Data thieves hacked Internal Revenue Service’s (IRS) website to get tax return information concerning 100,000 households, an IRS commissioner said on Tuesday.
Hackers had targeted the "Get Transcript" online application of the website 200,000 times from February to May, taking information about past tax returns of victims to benefit from refunds with fake papers.
“Get Transcript,” is an application in which users are required to provide information such as Social Security numbers, dates of birth, tax filing status and street addresses to get access to their tax returns.
Koskinen said it was possible to answer these questions by using information collected from the victim’s social media accounts.
"In all, about 200,000 attempts were made from questionable email domains, with more than 100,000 of those attempts successfully clearing authentication hurdles," IRC Commissioner John Koskinen said.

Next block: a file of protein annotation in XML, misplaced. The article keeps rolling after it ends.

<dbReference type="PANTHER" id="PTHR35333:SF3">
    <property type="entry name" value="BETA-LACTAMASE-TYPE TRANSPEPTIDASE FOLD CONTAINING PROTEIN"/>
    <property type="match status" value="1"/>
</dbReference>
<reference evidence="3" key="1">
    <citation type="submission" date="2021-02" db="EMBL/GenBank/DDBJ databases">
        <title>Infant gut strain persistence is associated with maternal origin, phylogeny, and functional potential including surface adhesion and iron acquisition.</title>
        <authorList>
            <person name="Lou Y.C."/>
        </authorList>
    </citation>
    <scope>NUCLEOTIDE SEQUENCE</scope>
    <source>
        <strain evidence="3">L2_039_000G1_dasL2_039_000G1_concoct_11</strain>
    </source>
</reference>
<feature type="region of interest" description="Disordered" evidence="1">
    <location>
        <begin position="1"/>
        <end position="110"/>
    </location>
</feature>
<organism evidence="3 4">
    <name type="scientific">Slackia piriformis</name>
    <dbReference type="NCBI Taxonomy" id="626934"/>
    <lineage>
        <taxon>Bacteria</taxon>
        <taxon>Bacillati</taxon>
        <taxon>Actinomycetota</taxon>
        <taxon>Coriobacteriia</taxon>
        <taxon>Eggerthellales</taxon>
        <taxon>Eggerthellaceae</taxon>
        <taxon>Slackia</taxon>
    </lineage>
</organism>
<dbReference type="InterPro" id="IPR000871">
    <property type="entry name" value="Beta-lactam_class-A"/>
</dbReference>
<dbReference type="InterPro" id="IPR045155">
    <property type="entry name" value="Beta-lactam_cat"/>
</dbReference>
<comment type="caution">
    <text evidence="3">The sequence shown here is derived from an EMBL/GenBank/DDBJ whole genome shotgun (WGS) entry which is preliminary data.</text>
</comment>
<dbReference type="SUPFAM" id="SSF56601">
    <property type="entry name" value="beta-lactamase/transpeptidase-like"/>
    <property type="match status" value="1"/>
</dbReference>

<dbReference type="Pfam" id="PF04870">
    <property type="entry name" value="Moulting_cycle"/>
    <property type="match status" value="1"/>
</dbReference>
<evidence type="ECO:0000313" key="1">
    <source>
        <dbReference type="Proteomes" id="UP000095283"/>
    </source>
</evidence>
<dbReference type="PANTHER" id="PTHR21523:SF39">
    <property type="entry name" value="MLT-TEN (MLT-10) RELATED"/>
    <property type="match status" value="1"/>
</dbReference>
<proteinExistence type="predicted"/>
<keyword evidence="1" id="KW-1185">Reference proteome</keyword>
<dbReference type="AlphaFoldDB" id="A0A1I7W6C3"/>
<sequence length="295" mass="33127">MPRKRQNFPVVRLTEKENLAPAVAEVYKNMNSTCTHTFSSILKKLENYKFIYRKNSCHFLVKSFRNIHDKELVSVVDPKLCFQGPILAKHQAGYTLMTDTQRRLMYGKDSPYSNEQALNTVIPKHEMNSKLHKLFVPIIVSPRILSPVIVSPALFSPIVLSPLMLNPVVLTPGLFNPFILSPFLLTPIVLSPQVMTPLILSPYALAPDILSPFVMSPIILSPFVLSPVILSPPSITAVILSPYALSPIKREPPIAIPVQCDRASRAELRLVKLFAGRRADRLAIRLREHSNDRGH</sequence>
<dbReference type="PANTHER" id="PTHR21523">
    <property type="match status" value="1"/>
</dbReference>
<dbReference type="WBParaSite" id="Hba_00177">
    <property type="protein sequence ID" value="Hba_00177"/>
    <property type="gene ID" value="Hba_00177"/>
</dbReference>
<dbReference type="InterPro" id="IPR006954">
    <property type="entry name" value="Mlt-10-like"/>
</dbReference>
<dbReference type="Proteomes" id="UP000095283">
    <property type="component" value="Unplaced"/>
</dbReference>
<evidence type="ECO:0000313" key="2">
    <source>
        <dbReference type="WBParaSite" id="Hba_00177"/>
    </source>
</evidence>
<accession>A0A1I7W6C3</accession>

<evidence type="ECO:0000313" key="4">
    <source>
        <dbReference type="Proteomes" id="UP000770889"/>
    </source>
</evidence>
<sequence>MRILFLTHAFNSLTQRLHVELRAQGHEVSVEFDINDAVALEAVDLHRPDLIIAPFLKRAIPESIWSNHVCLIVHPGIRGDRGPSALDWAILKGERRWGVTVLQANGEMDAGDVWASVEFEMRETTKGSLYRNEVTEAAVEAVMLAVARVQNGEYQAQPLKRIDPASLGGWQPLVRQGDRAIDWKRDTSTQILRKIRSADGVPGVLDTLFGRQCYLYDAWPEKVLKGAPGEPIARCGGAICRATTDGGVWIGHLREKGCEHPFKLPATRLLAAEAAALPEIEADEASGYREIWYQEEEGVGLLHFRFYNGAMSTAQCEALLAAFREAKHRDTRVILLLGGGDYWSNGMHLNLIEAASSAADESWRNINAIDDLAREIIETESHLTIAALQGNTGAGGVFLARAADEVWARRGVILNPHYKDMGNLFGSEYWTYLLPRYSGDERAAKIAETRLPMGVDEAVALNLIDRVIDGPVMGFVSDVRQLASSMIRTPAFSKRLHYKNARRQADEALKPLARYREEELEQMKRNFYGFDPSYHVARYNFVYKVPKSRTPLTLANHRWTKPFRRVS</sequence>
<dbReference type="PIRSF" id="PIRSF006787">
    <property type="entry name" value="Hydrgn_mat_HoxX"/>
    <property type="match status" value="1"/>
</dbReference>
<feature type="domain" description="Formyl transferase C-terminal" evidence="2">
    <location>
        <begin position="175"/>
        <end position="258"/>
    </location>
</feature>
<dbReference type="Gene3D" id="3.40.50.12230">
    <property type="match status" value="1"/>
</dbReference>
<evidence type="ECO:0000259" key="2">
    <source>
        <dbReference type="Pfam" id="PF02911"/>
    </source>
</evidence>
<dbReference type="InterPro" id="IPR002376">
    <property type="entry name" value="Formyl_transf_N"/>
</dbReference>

Koskinen said criminal investigations have been continued to reveal attackers.
"We're confident these are not amateurs. These are actually organised crime syndicates that not only we but everyone in the financial industry are dealing with," Koskinen said.
IRS said hackers can easily steal identities of victims using tax returns data, but they already have significant personal information concerning taxpayers.
“Taxpayers must know that the information they send to the IRS is secure,” Senate Finance Committee Chairman Orrin Hatch, R-Utah said in a statement shortly after the IRS commissioner's announcement.
“And hackers who would steal that information must know that they will suffer severe consequences for their crimes,” Hatch added.
Reports of data theft are common in the US. JPMorgan Chase as well as mega-retailers Target and Home Depot have also had to deal with cyberattacks.